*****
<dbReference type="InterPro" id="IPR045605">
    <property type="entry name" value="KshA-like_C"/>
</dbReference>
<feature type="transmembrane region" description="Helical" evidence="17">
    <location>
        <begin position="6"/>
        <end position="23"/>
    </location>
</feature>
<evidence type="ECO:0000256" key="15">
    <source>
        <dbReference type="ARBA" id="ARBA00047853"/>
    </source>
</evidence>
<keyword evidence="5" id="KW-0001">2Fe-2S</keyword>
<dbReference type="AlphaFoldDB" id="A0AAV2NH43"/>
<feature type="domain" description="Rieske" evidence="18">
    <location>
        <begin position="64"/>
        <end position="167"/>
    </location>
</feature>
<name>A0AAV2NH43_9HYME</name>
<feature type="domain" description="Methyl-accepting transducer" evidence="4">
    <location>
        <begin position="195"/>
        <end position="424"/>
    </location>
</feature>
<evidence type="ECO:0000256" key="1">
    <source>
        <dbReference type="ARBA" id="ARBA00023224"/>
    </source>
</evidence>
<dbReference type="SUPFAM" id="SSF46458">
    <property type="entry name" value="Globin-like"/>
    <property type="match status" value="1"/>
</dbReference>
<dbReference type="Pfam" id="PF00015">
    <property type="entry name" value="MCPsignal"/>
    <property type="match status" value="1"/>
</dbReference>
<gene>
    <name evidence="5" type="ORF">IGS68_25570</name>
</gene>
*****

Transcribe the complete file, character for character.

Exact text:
<dbReference type="InterPro" id="IPR045605">
    <property type="entry name" value="KshA-like_C"/>
</dbReference>
<feature type="transmembrane region" description="Helical" evidence="17">
    <location>
        <begin position="6"/>
        <end position="23"/>
    </location>
</feature>
<evidence type="ECO:0000256" key="15">
    <source>
        <dbReference type="ARBA" id="ARBA00047853"/>
    </source>
</evidence>
<keyword evidence="5" id="KW-0001">2Fe-2S</keyword>
<dbReference type="AlphaFoldDB" id="A0AAV2NH43"/>
<feature type="domain" description="Rieske" evidence="18">
    <location>
        <begin position="64"/>
        <end position="167"/>
    </location>
</feature>
<name>A0AAV2NH43_9HYME</name>
<feature type="domain" description="Methyl-accepting transducer" evidence="4">
    <location>
        <begin position="195"/>
        <end position="424"/>
    </location>
</feature>
<evidence type="ECO:0000256" key="1">
    <source>
        <dbReference type="ARBA" id="ARBA00023224"/>
    </source>
</evidence>
<dbReference type="SUPFAM" id="SSF46458">
    <property type="entry name" value="Globin-like"/>
    <property type="match status" value="1"/>
</dbReference>
<dbReference type="Pfam" id="PF00015">
    <property type="entry name" value="MCPsignal"/>
    <property type="match status" value="1"/>
</dbReference>
<gene>
    <name evidence="5" type="ORF">IGS68_25570</name>
</gene>